Skip to main content
If you click on a link and make a purchase we may receive a small commission. Read our editorial policy.

Legend Has It uses a deck of cards to transform a bookshelf into a myth-making engine

Rank and bibliophile.

A deck of cards and stack of books become the foundations of an anthology of stories, myths and folktales in Legend Has It, a card game all about telling stories pulled from the pages of your own bookshelf. It’s currently crowdfunding on Kickstarter to create a physical version alongside one fit for virtual tabletops.

Created by Adam Bell, Legend Has It weaves a tapestry of tales over the course of a an indeterminate timeline. The bulk of the 52-count deck consists of cards with horizontal lines criss-crossing their face, creating a procession of beginnings and endings through the course of play. These cards only decide the ‘when’ of a story - everything else relies on material from the group’s chosen books and their collective imagination.

Sessions begin by choosing a framework for the stories everyone will create together. Legend Has It lays out six broad archetypes: origin myths, hero’s epics, objects of legend, religious texts, war stories and local folklore. Some frameworks narrow the focus to a cast of characters, while others are necessarily more encompassing. Groups might draw maps, create rules both natural and philosophical and watch life sprout from the ashes of some previous catastrophe.

Watch on YouTube

Once a framework has been established, play begins with a single story. Legend Has It splits its timeline cards across three phases, with each adding another concurrent myth to the mix. Individual players take turns choosing the next card in the timeline from a random grouping of four, along with which story to expand. Each role has its own responsibilities, but the group collectively decides when to move to the next phase or to end the game with separate bookended cards.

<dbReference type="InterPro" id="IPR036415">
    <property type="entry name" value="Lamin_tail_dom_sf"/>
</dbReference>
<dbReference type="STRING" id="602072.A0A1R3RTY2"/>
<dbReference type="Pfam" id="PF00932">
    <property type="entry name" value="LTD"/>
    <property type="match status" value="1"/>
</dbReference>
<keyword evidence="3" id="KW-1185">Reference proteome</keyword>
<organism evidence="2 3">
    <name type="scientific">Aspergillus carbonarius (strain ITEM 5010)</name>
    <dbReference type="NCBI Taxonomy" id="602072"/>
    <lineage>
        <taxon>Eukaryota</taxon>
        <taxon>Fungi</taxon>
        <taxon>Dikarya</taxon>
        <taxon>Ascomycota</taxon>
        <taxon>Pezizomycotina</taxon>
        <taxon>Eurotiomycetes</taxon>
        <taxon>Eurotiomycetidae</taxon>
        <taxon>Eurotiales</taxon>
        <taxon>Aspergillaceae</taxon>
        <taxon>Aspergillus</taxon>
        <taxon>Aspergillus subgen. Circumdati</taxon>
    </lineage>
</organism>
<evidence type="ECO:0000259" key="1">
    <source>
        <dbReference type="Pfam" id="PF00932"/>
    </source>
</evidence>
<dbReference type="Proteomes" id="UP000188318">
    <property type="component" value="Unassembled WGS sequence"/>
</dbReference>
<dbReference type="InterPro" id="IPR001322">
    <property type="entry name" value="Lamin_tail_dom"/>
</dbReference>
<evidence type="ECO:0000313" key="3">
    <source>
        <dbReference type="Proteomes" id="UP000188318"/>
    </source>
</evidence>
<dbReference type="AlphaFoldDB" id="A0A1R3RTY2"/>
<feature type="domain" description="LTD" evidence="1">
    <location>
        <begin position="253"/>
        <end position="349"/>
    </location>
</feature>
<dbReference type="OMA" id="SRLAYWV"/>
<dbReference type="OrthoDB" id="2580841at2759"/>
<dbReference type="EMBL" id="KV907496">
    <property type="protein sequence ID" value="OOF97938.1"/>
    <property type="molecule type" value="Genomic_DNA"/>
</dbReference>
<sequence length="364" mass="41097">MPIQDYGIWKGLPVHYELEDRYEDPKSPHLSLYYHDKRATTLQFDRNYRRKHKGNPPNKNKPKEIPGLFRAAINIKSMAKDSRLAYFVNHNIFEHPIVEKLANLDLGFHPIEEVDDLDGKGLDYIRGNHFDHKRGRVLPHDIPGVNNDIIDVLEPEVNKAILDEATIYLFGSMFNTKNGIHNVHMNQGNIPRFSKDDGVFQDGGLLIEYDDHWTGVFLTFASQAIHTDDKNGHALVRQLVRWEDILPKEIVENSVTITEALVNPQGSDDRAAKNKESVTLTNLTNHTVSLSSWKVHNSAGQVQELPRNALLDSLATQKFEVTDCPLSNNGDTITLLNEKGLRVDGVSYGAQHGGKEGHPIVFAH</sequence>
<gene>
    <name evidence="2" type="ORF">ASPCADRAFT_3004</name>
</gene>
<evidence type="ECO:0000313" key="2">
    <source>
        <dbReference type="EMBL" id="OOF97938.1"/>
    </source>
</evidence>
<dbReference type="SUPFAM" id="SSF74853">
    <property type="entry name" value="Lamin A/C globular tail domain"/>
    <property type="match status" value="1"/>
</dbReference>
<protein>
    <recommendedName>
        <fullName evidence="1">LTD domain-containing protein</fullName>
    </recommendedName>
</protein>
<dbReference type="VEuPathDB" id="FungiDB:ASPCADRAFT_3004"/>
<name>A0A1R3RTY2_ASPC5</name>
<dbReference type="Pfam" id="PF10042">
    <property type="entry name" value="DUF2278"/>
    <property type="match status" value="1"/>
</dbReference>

One of four elemental symbols printed along the bottom of the timeline cards references a quartet of number cards that tell the group the page, paragraph and line to read out of their selected book. That passage, whatever it may be, becomes the round’s prompt - everyone deliberates on what it might mean in the context of a religious parable or where the cursed king’s crown travels next.

Legend Has It doesn’t limit the kinds of books that can be used. In fact, vagary and genre non-specificity may better suit the creative process. Could the ingredient list in a cookbook become the metaphysical parts of a new world? Perhaps the aspirational quote from that self-help book inspires a demagogue poised to create a new religion.

Watch on YouTube

Solo gamers can use additional tools to randomise and automate some of the group functions for what Bell describes as a seamless one-player experience. Alternate rules tweak the base design for shorter or longer sessions, swapping out books for Wikipedia or other information sources and more.

The compact card game was created by independent designer Adam Bell, who previously created the solo ADHD simulation RPG My Brain Is A Stick Of Butter and generational worldbuilding game Grasping Nettles. The box is a clever design from GameCrafter called the Hook Box, and it folds out to show that all the necessary rules text has been printed on the interior. Bell also designed a digital version that can be imported to virtual tabletop platform for a browser-based experience, along with print-and-play files.

The Kickstarter campaign for Legend Has It runs through February 15th and has already met its funding goal. Backers can secure a physical deck box for $30 (£22) or opt for the digital versions at $20 (£15). Bell expects fulfillment to begin in May of this year.

Read this next